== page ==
Chobani Raises $750 Million in Debt From TPG Capital

April 24, 2014
No longer an upstart, Chobani recorded revenue of more than $1 billion last year.

Upstart yogurt company Chobani Inc. is looking more and more like an established company, taking on debt (and possibly an investor), looking for a CEO, expanding into new markets (both product-wise and geographically) and thinking about an initial public offering of stock.

Private equity firm TPG Capital agreed to invest $750 million in Chobani, it was announced April 23. Details did not come from the company, but the New York Times said, although it's being called a loan, TPG is receiving warrants that may allow it to obtain an equity stake in Chobani of as much as 35 percent.

And the Wall Street Journal said the deal's terms stipulate that Chobani find a CEO within a year, replacing founder Hamdi Ulukaya, although he would remain chairman and the largest shareholder. Chobani admitted TPG will get two seats on the New Berlin, N.Y.-based company's board of directors.

Both news organizations talked about Chobani's need for overseas expansion, the likelihood of an IPO, possibly in 2015, and the apparent fact that six potential investors had shown interest in doing a deal with Chobani.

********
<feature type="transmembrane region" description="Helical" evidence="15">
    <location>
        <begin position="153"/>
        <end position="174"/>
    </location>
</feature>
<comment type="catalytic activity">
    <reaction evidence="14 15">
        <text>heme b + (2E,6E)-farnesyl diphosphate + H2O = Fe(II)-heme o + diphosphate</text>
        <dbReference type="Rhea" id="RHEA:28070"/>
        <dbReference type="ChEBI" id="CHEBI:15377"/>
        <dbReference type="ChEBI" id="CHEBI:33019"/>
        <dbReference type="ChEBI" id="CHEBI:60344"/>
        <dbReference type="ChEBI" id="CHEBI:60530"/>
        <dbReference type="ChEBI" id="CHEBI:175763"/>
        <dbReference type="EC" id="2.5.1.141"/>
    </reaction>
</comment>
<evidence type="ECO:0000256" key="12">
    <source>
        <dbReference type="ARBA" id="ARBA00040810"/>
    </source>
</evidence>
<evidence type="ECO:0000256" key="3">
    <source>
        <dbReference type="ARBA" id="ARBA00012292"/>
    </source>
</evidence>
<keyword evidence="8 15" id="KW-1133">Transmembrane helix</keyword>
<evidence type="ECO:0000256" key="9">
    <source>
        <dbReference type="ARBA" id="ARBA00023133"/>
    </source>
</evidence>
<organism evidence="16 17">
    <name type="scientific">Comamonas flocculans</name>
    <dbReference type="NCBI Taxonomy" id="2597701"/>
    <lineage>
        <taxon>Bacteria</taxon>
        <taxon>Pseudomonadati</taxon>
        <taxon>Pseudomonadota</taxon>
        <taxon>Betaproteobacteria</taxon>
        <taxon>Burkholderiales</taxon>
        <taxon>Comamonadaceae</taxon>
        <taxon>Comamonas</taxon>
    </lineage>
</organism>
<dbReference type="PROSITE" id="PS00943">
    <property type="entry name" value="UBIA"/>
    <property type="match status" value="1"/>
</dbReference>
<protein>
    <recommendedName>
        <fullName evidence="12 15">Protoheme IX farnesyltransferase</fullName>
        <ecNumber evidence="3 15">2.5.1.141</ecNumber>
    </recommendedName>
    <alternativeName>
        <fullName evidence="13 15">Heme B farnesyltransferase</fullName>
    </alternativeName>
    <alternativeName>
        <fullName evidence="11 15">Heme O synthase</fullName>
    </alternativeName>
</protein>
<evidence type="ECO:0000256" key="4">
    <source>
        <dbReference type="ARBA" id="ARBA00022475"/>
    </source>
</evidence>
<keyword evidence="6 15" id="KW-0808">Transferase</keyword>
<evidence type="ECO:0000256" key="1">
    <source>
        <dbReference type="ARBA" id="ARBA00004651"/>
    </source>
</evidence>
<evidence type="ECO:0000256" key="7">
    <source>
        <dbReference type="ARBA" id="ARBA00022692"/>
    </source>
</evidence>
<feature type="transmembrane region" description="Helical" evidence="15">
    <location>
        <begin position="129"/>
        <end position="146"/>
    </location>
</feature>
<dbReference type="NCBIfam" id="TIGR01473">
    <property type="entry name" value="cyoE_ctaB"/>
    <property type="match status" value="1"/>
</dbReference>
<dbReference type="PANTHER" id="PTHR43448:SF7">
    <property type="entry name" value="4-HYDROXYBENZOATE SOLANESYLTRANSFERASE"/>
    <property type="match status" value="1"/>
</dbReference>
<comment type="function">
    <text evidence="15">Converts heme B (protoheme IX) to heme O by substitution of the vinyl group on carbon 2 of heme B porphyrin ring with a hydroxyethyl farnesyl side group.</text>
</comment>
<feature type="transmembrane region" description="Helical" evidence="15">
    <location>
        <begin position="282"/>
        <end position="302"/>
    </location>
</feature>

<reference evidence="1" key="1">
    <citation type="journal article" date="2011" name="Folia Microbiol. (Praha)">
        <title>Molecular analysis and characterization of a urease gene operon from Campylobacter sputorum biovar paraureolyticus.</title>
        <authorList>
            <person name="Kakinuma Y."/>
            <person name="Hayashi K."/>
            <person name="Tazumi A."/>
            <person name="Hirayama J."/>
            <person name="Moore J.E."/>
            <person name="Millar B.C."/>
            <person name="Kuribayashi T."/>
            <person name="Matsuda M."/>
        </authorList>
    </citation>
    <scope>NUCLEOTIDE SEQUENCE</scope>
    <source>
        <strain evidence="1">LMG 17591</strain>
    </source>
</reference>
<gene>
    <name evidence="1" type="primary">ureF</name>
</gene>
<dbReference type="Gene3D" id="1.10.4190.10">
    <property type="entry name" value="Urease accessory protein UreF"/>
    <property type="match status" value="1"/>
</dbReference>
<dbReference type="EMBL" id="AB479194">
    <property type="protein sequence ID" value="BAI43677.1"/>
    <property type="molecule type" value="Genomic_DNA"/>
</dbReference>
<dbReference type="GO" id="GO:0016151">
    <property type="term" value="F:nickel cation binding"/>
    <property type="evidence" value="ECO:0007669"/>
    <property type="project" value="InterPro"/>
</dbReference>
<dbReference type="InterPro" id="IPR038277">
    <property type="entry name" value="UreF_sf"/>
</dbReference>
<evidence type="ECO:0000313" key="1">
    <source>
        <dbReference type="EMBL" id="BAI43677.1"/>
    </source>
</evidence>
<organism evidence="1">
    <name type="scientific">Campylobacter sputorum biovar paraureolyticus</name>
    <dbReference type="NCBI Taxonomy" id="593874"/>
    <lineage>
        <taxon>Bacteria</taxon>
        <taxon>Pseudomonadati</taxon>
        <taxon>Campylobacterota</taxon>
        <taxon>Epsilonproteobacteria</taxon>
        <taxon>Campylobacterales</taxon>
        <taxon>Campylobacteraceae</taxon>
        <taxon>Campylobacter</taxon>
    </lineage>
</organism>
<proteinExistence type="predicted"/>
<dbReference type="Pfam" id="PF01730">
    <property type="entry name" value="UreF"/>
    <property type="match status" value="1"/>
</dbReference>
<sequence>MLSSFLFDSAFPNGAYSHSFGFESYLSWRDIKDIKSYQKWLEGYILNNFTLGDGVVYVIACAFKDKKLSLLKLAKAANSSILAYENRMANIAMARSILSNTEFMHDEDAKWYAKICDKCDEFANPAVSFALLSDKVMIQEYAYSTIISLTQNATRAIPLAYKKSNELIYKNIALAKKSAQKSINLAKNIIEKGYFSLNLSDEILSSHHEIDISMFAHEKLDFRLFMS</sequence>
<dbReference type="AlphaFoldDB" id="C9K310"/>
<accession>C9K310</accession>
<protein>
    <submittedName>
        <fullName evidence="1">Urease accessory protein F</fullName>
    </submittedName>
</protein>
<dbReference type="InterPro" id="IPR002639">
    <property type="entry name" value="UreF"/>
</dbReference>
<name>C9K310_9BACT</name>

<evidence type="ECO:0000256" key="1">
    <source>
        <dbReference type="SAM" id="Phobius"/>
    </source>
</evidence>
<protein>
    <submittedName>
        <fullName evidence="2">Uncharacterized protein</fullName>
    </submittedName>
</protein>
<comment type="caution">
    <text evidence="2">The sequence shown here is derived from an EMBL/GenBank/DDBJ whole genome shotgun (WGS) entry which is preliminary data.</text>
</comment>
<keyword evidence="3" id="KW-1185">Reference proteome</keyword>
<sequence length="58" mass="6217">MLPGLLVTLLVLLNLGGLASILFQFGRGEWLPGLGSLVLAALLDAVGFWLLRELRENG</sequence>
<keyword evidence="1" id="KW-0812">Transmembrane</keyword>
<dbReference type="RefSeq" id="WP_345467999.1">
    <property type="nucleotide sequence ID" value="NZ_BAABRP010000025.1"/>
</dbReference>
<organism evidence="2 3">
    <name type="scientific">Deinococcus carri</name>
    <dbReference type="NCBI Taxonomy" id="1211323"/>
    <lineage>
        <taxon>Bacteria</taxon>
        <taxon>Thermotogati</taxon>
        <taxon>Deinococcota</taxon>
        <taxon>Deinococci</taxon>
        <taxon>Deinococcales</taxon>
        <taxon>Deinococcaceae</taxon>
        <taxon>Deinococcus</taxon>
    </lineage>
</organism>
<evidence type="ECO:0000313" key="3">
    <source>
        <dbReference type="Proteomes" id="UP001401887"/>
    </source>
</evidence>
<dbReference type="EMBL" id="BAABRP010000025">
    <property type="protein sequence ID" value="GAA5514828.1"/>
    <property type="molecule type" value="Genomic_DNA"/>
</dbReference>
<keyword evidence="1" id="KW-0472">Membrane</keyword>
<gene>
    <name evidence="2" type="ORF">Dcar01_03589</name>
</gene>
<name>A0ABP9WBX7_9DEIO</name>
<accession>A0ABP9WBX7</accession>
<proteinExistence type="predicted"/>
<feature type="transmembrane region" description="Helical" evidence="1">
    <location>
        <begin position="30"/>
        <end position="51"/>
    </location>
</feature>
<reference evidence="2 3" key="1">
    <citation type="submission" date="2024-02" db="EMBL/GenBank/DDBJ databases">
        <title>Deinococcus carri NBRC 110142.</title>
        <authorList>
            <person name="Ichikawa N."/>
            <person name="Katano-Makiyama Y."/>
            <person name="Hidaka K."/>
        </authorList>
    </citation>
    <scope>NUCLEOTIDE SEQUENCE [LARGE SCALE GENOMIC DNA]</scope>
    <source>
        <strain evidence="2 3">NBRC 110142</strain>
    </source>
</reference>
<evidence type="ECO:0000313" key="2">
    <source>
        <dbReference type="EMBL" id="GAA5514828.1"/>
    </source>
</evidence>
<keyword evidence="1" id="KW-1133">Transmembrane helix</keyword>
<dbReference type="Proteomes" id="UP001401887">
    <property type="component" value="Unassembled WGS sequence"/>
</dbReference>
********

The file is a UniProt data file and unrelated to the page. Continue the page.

Chobani remains busy, even as global competitors Dannon and Yoplait (owned by General Mills) elbow their way into the "Greek-style" yogurt category – and Germany's Theo Muller Group, with investment from PepsiCo, cranks up marketing and its New York factory.

In the days preceding the TPG investment, Chobani announced "the most significant portfolio expansion in the company’s history, with six new product innovations for July alone that push Greek yogurt beyond breakfast and provide better food for more people throughout the day. The new products include Chobani Greek Yogurt Oats, authentically strained Greek Yogurt mixed with real fruit and whole grain steel-cut oats; Chobani Indulgent, the brand’s first dessert product; and Chobani Kids, among others."

In order to pass the $1 billion mark in sales last year, Chobani has had to invest $250 million in upgrades to its original South Edmeston, N.Y., plant and at least $450 million on its massive new factory in Twin Falls, Idaho. And the company appears on a trajectory to near $1.5 billion in sales this year.

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